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    I said this years ago, right after the 06 World Cup: the US pipeline wasn't working as it should. Talent of the first degree failed to come forward.

    People kept citing names and names, always changing after each disappointment. Szetela and Akpan were supposed to be the next big thing. After, it was Arguez and Kyle Davies. Now it's Shea and Boyd.

    Bottomline is that the USA was blessed with a golden generation in spite of the system: Cherundolo, Bocanegra, Howard, Dempsey, Gooch, Beasley and Donovan. In particular this last guy, who's been behind all the major accomplishments.

    The system has not changed though. It could be argued that it cannot change until the league is mature enough to allow the clubs themselves to take care of the talent, as happens in the rest of the world.

    As is, it still seems to have far too much of the college mentality. It's a bit like socialism versus capitalism: in the successful countries, each young soccer player is an investment, so the clubs not only promote talent but are ruthless weeding the weak links out.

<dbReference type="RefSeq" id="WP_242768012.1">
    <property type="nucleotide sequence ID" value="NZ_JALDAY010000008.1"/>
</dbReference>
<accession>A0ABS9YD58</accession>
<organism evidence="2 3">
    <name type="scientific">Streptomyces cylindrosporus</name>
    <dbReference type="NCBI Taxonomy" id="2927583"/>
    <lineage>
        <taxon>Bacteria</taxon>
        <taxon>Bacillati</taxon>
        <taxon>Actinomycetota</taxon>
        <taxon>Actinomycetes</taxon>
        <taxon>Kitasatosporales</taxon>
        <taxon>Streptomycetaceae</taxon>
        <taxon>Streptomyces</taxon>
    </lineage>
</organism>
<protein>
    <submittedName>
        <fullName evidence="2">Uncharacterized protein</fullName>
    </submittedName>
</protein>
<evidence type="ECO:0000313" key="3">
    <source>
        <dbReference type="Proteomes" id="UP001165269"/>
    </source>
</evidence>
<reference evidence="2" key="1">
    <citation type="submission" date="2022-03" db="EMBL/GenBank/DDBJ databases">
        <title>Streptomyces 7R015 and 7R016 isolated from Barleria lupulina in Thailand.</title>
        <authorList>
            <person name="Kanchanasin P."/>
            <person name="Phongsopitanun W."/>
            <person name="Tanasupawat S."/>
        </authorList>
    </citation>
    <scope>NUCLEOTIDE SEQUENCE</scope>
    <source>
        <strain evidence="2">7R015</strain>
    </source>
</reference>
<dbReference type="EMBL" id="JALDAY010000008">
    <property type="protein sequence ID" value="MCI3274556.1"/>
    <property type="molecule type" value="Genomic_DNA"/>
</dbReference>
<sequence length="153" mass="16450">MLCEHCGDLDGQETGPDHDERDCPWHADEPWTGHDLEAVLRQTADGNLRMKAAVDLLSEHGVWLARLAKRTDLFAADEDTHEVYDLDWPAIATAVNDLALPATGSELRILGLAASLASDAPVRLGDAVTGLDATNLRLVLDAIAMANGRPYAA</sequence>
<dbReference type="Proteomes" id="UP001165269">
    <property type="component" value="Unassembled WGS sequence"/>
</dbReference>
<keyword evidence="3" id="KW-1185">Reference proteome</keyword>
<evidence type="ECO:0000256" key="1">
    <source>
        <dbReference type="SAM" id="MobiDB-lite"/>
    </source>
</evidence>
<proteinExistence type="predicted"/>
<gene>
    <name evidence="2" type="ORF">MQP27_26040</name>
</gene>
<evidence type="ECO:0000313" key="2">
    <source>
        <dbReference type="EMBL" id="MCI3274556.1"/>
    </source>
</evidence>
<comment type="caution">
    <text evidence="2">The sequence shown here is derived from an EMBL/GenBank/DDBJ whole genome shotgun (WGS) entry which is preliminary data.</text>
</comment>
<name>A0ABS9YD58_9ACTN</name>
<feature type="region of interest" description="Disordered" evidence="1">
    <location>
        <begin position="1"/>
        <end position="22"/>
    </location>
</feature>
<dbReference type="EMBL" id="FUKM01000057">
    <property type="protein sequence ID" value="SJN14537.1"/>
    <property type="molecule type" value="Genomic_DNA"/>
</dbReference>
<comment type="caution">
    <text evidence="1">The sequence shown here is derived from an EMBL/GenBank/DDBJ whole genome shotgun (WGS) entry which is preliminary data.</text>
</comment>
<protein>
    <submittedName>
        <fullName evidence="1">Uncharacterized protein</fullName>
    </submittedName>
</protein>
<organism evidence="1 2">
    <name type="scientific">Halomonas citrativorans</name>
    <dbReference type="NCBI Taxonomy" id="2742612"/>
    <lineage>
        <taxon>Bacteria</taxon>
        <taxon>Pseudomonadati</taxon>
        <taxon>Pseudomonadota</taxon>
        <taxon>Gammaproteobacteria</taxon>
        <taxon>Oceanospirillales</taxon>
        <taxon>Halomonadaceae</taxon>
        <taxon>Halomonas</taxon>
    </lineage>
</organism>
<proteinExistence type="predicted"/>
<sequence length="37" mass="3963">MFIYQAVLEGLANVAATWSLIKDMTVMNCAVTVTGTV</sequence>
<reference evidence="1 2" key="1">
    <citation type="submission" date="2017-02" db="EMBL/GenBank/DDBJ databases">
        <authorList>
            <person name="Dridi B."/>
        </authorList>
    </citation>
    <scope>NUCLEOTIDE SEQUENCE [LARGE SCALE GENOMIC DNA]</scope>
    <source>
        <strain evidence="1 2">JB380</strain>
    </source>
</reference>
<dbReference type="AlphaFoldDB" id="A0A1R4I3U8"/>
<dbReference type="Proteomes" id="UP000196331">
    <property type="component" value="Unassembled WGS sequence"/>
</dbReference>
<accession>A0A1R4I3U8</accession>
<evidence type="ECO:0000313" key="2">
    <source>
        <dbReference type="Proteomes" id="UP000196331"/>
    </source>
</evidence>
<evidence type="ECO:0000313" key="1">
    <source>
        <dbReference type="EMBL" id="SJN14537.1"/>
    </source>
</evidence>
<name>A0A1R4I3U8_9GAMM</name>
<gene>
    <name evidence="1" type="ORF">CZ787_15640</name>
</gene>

In the American system, it's all under the federation, and there is less competition. Which is also made plain by the lack of a relegation/promotion system with the clubs. So far the USSF keeps guys in the roster regardless of performance, just because they have been around long enough, there won't be openings to take risk with new talent.

    Scouting, preparing young talent and coaching it needs to become an investment. And that is only achieved through clubs and their academies, when they are under constant economic pressure to either perform or get relegated and probably bankrupt.

    Although with it a whole new set of problems appear. If there's money floating around in large amounts, there will be shady influences even at the youth level. Just ask Italy.
     
  18. Real Corona

    Real Corona Moderator Staff Member

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    I'm not so sure we don't have talent.


    Gatt, Agudelo and Altidore all would have made a difference in the games and they were all developed here. Yes not having Donovan is slightly terrifying but I still think this U23 cycle has about 6 or 7 useful players for the full team over the next decade. Not to mention those that slightly missed the cutoff by a few months like Lichaj and Gonzalez. It's not all doom and gloom.
     
  19. Hararea

    Hararea Member+

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    If we're talking about the region as a whole, I agree, but El Salvador and Panama have improved, and what's happening in Canada is a big deal.

    I'll add that 2010 qualification was not a gimme for us. It wouldn't take a big shift in our region to knock us out.